As much as people would like to believe, many, in fact, do not know the full extent of the responsibilities (as well as the impact each has on students) exhibited by high school counselors. Ask any parent and you will find that at least eight out of every 10 of them will just restrict them to the assistance they provide to students in dealing with everyday issues at school and home.
While does that account for at least one of the duties of a high school counselor, it barely scratches the surface. High school counselors have a range of jobs designed to not only help students get through school but also assist them in building a prosperous and sustainable future for themselves.
Not only that but, according to Peggy Hines, Director of the Education Trust’s National Center for Transforming School Counseling, the role of the school counselor is to even direct educational institutes in order to ensure the development of its students in the best manner possible. “School counselors are leaders and advocates, who use data to help the school figure out where, really and truly, they need to focus their school reform efforts and school improvement projects,” says Hines. Many school counselors around the United States have now begun to realise the impact their efforts can have on education and development of students and have, therefore, begun to go the extra mile in order to achieve that goal.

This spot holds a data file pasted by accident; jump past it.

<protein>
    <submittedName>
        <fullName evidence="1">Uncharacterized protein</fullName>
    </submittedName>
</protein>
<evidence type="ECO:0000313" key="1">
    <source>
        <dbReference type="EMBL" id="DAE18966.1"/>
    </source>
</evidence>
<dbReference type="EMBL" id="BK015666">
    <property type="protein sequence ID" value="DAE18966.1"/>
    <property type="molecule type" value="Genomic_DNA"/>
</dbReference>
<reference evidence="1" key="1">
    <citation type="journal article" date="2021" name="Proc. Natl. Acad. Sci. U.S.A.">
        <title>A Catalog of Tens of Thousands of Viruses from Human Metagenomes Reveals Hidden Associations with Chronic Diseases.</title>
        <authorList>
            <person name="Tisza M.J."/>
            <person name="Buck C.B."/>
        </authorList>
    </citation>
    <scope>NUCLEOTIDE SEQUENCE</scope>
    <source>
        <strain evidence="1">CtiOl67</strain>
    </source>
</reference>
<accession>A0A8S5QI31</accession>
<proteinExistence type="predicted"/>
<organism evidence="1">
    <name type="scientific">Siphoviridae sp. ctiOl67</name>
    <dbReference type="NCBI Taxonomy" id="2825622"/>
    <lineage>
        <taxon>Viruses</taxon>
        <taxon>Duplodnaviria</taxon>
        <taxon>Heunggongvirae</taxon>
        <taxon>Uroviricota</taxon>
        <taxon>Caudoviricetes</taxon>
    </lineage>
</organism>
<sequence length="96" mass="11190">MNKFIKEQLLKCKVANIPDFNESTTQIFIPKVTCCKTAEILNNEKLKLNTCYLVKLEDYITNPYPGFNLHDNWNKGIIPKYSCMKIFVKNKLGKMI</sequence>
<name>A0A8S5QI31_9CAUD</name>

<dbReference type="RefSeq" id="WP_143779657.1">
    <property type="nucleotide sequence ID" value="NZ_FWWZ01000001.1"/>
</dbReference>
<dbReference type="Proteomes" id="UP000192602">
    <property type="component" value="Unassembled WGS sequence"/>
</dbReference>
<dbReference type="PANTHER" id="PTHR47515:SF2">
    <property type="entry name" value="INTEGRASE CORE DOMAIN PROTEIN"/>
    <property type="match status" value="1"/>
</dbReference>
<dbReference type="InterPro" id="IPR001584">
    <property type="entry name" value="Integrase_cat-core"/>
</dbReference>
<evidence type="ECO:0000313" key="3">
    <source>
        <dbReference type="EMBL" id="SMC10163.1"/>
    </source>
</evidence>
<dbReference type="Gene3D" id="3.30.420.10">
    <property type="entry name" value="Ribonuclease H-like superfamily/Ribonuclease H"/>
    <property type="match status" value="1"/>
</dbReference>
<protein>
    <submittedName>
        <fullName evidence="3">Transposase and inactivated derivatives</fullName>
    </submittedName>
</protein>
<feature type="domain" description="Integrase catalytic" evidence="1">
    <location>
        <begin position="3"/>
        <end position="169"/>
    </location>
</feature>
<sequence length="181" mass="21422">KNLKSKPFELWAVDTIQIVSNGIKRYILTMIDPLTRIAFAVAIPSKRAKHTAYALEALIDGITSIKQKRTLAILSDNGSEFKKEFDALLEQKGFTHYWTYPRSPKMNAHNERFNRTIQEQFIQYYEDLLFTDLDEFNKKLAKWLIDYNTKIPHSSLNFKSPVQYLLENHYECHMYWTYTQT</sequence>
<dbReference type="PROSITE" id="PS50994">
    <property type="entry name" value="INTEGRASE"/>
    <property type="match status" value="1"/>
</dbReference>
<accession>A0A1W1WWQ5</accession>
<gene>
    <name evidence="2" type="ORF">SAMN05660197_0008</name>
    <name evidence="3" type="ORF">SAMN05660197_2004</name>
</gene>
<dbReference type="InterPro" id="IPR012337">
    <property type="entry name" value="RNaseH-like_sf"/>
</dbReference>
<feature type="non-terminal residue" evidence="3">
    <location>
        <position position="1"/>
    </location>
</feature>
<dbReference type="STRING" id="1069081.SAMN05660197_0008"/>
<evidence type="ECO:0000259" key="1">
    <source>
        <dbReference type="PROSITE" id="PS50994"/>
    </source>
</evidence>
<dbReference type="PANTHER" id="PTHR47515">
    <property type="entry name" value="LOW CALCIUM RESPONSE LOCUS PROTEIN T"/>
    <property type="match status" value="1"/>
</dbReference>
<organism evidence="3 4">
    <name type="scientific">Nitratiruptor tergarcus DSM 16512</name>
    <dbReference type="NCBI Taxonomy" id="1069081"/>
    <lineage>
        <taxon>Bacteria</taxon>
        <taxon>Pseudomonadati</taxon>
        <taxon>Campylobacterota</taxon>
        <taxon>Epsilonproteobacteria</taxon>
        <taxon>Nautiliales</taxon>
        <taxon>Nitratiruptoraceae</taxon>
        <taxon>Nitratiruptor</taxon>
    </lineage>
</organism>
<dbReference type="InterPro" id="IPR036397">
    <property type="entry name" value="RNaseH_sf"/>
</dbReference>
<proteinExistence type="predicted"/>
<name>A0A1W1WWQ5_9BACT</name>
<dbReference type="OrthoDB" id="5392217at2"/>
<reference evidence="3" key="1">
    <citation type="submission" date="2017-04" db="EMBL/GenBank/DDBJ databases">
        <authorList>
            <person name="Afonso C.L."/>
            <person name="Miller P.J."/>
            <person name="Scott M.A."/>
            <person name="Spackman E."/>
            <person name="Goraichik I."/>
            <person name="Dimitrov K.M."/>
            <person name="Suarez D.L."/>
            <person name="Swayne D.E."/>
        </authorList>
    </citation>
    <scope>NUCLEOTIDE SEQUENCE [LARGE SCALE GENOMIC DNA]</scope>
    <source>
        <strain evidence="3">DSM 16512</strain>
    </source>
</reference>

According to a report released by the College Board, a non-profit organization that administers the SAT college entrance exam and oversees the AP program, several schools have integrated a variety of practices and frameworks that have encouraged students to equip themselves with the knowledge and skills needed to get ahead in their academic and professional careers. William M. Raines High School in Florida, for example, has doubled the number of students taking AP exams between 2006 and 2010, largely due to the efforts made by counselors.
Chicago Public Schools has helped boost college enrolment rates for its students from 44% in 2004 to 60% in 2011, all thanks to a retooled counseling model that underscored the significance of gathering data such as school attendance rates, AP enrolment, SAT scores and the completion of college application procedures so that proper action plans could be drafted to suit the needs of each district.
In spite of such advancements, however, there are still a number of schools that continue to unnecessarily complicate the roles of guidance counselors in such institutions by having them perform tasks that do not even compliment their skills and experience. According to the report, nearly 60% of school counselors have said that the coordination of tests on an annual basis also falls under their responsibility along with the occasional fundraiser and party committee. “School counselors are required to have a Master’s degree, teachers are not,” says Pat Martin, Assistant Vice President of College Board’s National Office for School Counselor Advocacy. “To assign the kinds of clerical, low-level duties that school counselors are doing across the country is a terrible underutilization of a really, really critical force of people that could be redeployed to do meaningful things for students.”
By putting greater emphasis on research to figure out the current status of variables that determine the performance of students throughout the year and by using that information to help improve students’ capabilities, counselors can help make much greater impact on high school education.